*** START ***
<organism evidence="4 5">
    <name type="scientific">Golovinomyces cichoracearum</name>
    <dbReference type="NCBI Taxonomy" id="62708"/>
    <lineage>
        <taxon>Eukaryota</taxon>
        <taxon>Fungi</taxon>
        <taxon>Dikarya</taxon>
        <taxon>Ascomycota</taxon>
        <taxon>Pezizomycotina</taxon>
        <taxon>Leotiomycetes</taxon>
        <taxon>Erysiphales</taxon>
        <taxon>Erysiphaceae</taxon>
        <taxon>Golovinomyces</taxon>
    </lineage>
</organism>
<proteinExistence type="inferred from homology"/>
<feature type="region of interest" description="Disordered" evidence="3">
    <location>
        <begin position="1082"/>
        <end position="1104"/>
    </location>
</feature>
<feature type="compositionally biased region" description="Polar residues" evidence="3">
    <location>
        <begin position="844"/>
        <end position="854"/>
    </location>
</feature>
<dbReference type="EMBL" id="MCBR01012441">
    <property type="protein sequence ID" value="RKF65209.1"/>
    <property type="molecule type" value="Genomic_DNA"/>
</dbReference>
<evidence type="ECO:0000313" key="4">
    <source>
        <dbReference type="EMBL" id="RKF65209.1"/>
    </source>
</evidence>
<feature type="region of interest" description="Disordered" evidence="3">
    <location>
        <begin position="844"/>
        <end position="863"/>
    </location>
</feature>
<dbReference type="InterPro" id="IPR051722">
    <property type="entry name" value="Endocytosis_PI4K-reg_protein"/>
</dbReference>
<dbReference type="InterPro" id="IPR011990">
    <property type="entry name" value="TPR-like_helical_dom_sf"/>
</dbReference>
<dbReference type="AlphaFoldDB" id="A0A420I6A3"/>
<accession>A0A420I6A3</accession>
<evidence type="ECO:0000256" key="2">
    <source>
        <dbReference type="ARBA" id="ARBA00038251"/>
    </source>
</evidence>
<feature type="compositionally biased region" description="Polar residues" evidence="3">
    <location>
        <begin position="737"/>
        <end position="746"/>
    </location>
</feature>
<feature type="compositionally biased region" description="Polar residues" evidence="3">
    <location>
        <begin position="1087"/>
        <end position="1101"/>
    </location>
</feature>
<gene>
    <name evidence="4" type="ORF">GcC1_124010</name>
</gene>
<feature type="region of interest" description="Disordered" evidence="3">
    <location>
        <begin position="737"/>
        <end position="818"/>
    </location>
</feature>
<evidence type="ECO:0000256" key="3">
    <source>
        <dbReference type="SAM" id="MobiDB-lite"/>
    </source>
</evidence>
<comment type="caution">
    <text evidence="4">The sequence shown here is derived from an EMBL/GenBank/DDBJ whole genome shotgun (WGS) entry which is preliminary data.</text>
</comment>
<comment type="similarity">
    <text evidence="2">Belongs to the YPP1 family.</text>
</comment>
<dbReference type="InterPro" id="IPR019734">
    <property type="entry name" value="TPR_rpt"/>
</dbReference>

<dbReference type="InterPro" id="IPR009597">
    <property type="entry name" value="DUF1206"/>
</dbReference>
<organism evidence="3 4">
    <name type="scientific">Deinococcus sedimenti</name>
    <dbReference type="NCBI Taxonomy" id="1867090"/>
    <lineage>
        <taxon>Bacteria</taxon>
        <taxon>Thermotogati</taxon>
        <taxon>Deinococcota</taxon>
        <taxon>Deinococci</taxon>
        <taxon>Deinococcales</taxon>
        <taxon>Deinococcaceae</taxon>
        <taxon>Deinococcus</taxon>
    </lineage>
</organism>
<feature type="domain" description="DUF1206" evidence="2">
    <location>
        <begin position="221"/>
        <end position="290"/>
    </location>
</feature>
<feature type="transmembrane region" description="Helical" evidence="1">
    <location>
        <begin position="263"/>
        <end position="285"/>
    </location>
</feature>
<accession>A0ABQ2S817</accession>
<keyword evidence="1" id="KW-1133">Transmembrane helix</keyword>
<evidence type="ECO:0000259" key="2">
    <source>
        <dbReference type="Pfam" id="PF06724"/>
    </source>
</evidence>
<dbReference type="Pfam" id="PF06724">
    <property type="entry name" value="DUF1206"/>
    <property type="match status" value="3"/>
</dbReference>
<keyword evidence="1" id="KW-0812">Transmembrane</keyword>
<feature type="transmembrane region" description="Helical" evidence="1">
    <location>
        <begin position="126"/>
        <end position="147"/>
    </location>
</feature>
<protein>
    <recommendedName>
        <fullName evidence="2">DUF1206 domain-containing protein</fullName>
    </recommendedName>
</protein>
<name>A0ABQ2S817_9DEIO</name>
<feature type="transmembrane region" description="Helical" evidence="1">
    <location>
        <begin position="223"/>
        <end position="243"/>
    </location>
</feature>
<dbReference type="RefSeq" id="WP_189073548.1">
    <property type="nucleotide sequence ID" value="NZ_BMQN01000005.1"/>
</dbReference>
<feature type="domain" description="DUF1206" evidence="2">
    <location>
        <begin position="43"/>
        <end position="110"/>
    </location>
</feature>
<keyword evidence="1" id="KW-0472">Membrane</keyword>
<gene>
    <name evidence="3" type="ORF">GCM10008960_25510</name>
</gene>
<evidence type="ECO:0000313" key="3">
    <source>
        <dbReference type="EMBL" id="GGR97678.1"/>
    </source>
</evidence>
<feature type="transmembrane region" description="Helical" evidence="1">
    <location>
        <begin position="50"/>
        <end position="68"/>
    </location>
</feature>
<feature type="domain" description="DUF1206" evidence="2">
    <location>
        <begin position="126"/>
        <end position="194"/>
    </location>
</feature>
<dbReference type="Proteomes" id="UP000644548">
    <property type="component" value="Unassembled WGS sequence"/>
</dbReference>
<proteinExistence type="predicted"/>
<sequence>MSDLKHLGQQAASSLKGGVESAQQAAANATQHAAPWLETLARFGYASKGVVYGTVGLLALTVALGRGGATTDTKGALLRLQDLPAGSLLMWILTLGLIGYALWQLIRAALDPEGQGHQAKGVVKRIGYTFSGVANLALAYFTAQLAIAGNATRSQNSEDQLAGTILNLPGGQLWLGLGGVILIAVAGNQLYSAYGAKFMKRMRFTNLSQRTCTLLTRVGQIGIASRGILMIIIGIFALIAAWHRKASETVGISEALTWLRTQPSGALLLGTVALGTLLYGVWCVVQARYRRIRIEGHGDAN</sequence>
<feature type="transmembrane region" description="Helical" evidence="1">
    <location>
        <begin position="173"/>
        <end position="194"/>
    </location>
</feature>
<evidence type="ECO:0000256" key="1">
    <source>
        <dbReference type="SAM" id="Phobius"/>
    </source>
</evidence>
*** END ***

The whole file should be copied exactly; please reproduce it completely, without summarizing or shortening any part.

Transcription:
<organism evidence="4 5">
    <name type="scientific">Golovinomyces cichoracearum</name>
    <dbReference type="NCBI Taxonomy" id="62708"/>
    <lineage>
        <taxon>Eukaryota</taxon>
        <taxon>Fungi</taxon>
        <taxon>Dikarya</taxon>
        <taxon>Ascomycota</taxon>
        <taxon>Pezizomycotina</taxon>
        <taxon>Leotiomycetes</taxon>
        <taxon>Erysiphales</taxon>
        <taxon>Erysiphaceae</taxon>
        <taxon>Golovinomyces</taxon>
    </lineage>
</organism>
<proteinExistence type="inferred from homology"/>
<feature type="region of interest" description="Disordered" evidence="3">
    <location>
        <begin position="1082"/>
        <end position="1104"/>
    </location>
</feature>
<feature type="compositionally biased region" description="Polar residues" evidence="3">
    <location>
        <begin position="844"/>
        <end position="854"/>
    </location>
</feature>
<dbReference type="EMBL" id="MCBR01012441">
    <property type="protein sequence ID" value="RKF65209.1"/>
    <property type="molecule type" value="Genomic_DNA"/>
</dbReference>
<evidence type="ECO:0000313" key="4">
    <source>
        <dbReference type="EMBL" id="RKF65209.1"/>
    </source>
</evidence>
<feature type="region of interest" description="Disordered" evidence="3">
    <location>
        <begin position="844"/>
        <end position="863"/>
    </location>
</feature>
<dbReference type="InterPro" id="IPR051722">
    <property type="entry name" value="Endocytosis_PI4K-reg_protein"/>
</dbReference>
<dbReference type="InterPro" id="IPR011990">
    <property type="entry name" value="TPR-like_helical_dom_sf"/>
</dbReference>
<dbReference type="AlphaFoldDB" id="A0A420I6A3"/>
<accession>A0A420I6A3</accession>
<evidence type="ECO:0000256" key="2">
    <source>
        <dbReference type="ARBA" id="ARBA00038251"/>
    </source>
</evidence>
<feature type="compositionally biased region" description="Polar residues" evidence="3">
    <location>
        <begin position="737"/>
        <end position="746"/>
    </location>
</feature>
<feature type="compositionally biased region" description="Polar residues" evidence="3">
    <location>
        <begin position="1087"/>
        <end position="1101"/>
    </location>
</feature>
<gene>
    <name evidence="4" type="ORF">GcC1_124010</name>
</gene>
<feature type="region of interest" description="Disordered" evidence="3">
    <location>
        <begin position="737"/>
        <end position="818"/>
    </location>
</feature>
<evidence type="ECO:0000256" key="3">
    <source>
        <dbReference type="SAM" id="MobiDB-lite"/>
    </source>
</evidence>
<comment type="caution">
    <text evidence="4">The sequence shown here is derived from an EMBL/GenBank/DDBJ whole genome shotgun (WGS) entry which is preliminary data.</text>
</comment>
<comment type="similarity">
    <text evidence="2">Belongs to the YPP1 family.</text>
</comment>
<dbReference type="InterPro" id="IPR019734">
    <property type="entry name" value="TPR_rpt"/>
</dbReference>

<dbReference type="InterPro" id="IPR009597">
    <property type="entry name" value="DUF1206"/>
</dbReference>
<organism evidence="3 4">
    <name type="scientific">Deinococcus sedimenti</name>
    <dbReference type="NCBI Taxonomy" id="1867090"/>
    <lineage>
        <taxon>Bacteria</taxon>
        <taxon>Thermotogati</taxon>
        <taxon>Deinococcota</taxon>
        <taxon>Deinococci</taxon>
        <taxon>Deinococcales</taxon>
        <taxon>Deinococcaceae</taxon>
        <taxon>Deinococcus</taxon>
    </lineage>
</organism>
<feature type="domain" description="DUF1206" evidence="2">
    <location>
        <begin position="221"/>
        <end position="290"/>
    </location>
</feature>
<feature type="transmembrane region" description="Helical" evidence="1">
    <location>
        <begin position="263"/>
        <end position="285"/>
    </location>
</feature>
<accession>A0ABQ2S817</accession>
<keyword evidence="1" id="KW-1133">Transmembrane helix</keyword>
<evidence type="ECO:0000259" key="2">
    <source>
        <dbReference type="Pfam" id="PF06724"/>
    </source>
</evidence>
<dbReference type="Pfam" id="PF06724">
    <property type="entry name" value="DUF1206"/>
    <property type="match status" value="3"/>
</dbReference>
<keyword evidence="1" id="KW-0812">Transmembrane</keyword>
<feature type="transmembrane region" description="Helical" evidence="1">
    <location>
        <begin position="126"/>
        <end position="147"/>
    </location>
</feature>
<protein>
    <recommendedName>
        <fullName evidence="2">DUF1206 domain-containing protein</fullName>
    </recommendedName>
</protein>
<name>A0ABQ2S817_9DEIO</name>
<feature type="transmembrane region" description="Helical" evidence="1">
    <location>
        <begin position="223"/>
        <end position="243"/>
    </location>
</feature>
<dbReference type="RefSeq" id="WP_189073548.1">
    <property type="nucleotide sequence ID" value="NZ_BMQN01000005.1"/>
</dbReference>
<feature type="domain" description="DUF1206" evidence="2">
    <location>
        <begin position="43"/>
        <end position="110"/>
    </location>
</feature>
<keyword evidence="1" id="KW-0472">Membrane</keyword>
<gene>
    <name evidence="3" type="ORF">GCM10008960_25510</name>
</gene>
<evidence type="ECO:0000313" key="3">
    <source>
        <dbReference type="EMBL" id="GGR97678.1"/>
    </source>
</evidence>
<feature type="transmembrane region" description="Helical" evidence="1">
    <location>
        <begin position="50"/>
        <end position="68"/>
    </location>
</feature>
<feature type="domain" description="DUF1206" evidence="2">
    <location>
        <begin position="126"/>
        <end position="194"/>
    </location>
</feature>
<dbReference type="Proteomes" id="UP000644548">
    <property type="component" value="Unassembled WGS sequence"/>
</dbReference>
<proteinExistence type="predicted"/>
<sequence>MSDLKHLGQQAASSLKGGVESAQQAAANATQHAAPWLETLARFGYASKGVVYGTVGLLALTVALGRGGATTDTKGALLRLQDLPAGSLLMWILTLGLIGYALWQLIRAALDPEGQGHQAKGVVKRIGYTFSGVANLALAYFTAQLAIAGNATRSQNSEDQLAGTILNLPGGQLWLGLGGVILIAVAGNQLYSAYGAKFMKRMRFTNLSQRTCTLLTRVGQIGIASRGILMIIIGIFALIAAWHRKASETVGISEALTWLRTQPSGALLLGTVALGTLLYGVWCVVQARYRRIRIEGHGDAN</sequence>
<feature type="transmembrane region" description="Helical" evidence="1">
    <location>
        <begin position="173"/>
        <end position="194"/>
    </location>
</feature>
<evidence type="ECO:0000256" key="1">
    <source>
        <dbReference type="SAM" id="Phobius"/>
    </source>
</evidence>